As Prime Minister Scott Morrison prepares to attend this year’s G7 in Cornwall on 11-13 June, there’s no question that this is an invaluable opportunity for Australia to stand on the world stage in the collective commitment to ‘build back better’ from the pandemic.
Attending the G7 is a rare opportunity – we’ve only been invited a handful of times since 1975 – for Australia to contribute to discussions with some of the world’s most advanced economies on issues such as COVID-19, economic recovery, climate change, vaccines, and debt.
As Prime Minister Boris Johnson put it, the UK will use its G7 presidency to “unite leading democracies to help the world fight, and then build back better from the coronavirus and create a greener, more prosperous future”.
But here’s the thing: a prosperous future for any region, anywhere, has to include equality. Specifically, gender equality.
The pandemic has laid bare the many fault lines in global systems, including the fact – now more visible than ever – that the unpaid care, domestic and household work performed by women props up the global economy. For Australia, indeed for any country, to commit to a better future after the pandemic, gender equality will have to be at the heart.
Gender inequality not only affects the lives of individuals, but has also been shown to impede economic growth and global development. It’s not enough for us to snap back to the way things were. The pandemic has provided a unique opportunity to build a more just and equal world and addressing gender inequality must be at the heart of these efforts.
As CEO of the International Women’s Development Agency (IWDA) I participated in the W7 Summit in April, the parallel process where global gender equality and women’s rights advocates come together to make recommendations to G7 leaders. The W7 Summit recommended that gender equality be central to the G7 agenda and mainstreamed effectively across all priority areas from climate change to recovery from COVID-19. The G7’s 2021 focus is building back better from the pandemic, but to do this, we will have to look at one of the major fallouts: the reversal of progress on gender equality.
The UK’s commitment to gender equality, with a focus on girls’ education as part of its G7 presidency this year, is a welcome first step. A commitment from all participating governments to incorporating gender-responsive budgeting and policymaking across all priorities would help address gender equality in the longer-term and more broadly help recover some losses brought on by COVID-19.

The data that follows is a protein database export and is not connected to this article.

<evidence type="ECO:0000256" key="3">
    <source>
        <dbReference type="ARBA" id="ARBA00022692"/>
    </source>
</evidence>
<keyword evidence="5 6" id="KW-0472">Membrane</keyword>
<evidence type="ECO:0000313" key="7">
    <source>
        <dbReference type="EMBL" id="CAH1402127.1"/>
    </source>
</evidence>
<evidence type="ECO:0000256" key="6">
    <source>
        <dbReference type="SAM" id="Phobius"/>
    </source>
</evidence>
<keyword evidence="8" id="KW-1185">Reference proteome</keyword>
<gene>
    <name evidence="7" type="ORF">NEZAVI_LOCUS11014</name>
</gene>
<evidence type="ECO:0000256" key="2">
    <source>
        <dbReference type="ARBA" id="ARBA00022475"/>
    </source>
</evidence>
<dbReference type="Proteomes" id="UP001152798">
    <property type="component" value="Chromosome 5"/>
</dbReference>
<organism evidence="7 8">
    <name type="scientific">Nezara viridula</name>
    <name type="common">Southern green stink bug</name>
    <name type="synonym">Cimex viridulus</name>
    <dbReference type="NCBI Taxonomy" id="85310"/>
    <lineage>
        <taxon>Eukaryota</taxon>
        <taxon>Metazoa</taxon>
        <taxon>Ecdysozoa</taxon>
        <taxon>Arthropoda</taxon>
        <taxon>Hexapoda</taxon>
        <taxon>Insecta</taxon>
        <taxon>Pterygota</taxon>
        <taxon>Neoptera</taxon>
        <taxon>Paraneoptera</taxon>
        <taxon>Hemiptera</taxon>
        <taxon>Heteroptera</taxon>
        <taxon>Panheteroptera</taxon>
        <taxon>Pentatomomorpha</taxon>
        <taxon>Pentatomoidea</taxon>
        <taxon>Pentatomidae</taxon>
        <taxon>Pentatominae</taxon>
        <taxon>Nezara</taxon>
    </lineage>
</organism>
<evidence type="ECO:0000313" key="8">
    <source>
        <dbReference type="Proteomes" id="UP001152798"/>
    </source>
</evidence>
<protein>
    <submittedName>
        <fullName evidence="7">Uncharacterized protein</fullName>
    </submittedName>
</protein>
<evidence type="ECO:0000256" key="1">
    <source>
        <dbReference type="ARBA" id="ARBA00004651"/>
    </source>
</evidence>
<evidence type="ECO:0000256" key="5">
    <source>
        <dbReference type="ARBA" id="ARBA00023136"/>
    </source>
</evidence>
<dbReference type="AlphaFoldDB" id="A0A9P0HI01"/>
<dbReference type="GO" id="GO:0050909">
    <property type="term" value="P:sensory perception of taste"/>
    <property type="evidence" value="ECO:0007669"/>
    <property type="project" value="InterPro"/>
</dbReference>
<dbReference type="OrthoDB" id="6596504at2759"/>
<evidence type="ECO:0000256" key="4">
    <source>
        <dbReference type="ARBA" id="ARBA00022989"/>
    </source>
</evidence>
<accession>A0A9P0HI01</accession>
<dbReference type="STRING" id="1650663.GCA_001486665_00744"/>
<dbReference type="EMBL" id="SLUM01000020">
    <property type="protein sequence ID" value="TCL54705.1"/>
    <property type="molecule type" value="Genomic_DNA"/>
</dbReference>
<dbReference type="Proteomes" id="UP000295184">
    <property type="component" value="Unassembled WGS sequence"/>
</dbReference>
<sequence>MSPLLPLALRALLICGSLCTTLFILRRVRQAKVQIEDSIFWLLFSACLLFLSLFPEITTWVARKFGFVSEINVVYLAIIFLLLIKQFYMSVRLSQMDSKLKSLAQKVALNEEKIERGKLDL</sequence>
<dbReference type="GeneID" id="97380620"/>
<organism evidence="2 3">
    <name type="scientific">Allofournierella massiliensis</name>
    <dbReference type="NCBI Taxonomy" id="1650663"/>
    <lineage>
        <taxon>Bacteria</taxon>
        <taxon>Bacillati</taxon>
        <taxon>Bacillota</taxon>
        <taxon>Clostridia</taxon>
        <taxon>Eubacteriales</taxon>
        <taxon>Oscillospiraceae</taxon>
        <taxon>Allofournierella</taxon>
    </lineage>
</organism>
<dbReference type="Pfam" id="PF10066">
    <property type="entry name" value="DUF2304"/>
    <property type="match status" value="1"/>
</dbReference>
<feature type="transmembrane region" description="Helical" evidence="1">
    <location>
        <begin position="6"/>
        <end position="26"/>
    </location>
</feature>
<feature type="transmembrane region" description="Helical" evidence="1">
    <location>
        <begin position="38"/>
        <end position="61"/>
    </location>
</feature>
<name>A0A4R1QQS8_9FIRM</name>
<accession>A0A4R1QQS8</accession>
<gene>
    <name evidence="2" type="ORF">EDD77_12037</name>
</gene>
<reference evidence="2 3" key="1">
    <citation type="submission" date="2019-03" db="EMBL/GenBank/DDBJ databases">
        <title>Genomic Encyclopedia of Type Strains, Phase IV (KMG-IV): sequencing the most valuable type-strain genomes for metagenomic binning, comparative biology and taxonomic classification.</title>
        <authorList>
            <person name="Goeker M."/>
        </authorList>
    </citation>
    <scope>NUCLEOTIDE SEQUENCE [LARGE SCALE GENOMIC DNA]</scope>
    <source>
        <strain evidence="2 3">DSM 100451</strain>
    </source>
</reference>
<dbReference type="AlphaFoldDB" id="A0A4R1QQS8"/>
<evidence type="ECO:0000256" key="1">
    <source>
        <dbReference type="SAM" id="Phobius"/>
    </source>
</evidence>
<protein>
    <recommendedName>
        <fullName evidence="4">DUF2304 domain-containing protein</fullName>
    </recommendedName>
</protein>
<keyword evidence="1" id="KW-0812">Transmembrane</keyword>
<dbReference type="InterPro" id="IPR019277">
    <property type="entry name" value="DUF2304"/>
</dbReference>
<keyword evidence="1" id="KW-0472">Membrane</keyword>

Australia can – and should – use this opportunity to help lead the way to greater gender mainstreaming across the G7 priorities. After all, Australia pioneered gender-responsive budgeting in the 1980s.
Though we have taken an inconsistent approach to applying a gender lens to our federal budget over the years, this year’s budget delivered positive steps towards more inclusive budgeting through the reintroduction of the Women’s Budget Statement, additional spending on childcare, women’s safety and investment in women’s economic security. The budget also committed funding through Australia’s international development program to gender equality efforts in the Asia and Pacific regions.
But there’s a long way to go.
Australia ranks just 22nd out of 28 OECD countries in terms of the percentage of our total aid budget dedicated to gender equality, behind Canada, Japan, New Zealand, among others. Canada, which leads the charts, manages to gender mainstream over 90 per cent of its aid budget through its feminist international assistance policy, currently being expanded as a full feminist foreign policy. This is a target Australia should aspire to meet in its own international development efforts.
There is a clear solution, one which has already been embraced by G7 leaders like Canada and France. Adopting a feminist foreign policy would place Australia at the forefront of efforts to achieve gender equality globally. Empowering girls and women, and investing in programs that promote gender equality, is a sure-fire way to a more peaceful and flourishing Pacific region.
Foreign Minister and Minister for Women Marise Payne could use a feminist foreign policy to better align domestic and foreign policies to amplify and promote gender equality at home and abroad.
In addition to the G7, the UN Women convened Generation Equality Forum in Paris later in June is another critical opportunity for Australia to stand up for gender equality. June is an exciting month full of potential for our country to speak out on global stages in support of gender equality, commit further resources to this goal, and ensure that Australia and the world builds back from COVID-19 towards a more equal future.
We must seize these opportunities to lead.
Bettina Baldeschi is the chief executive of the International Women’s Development Agency.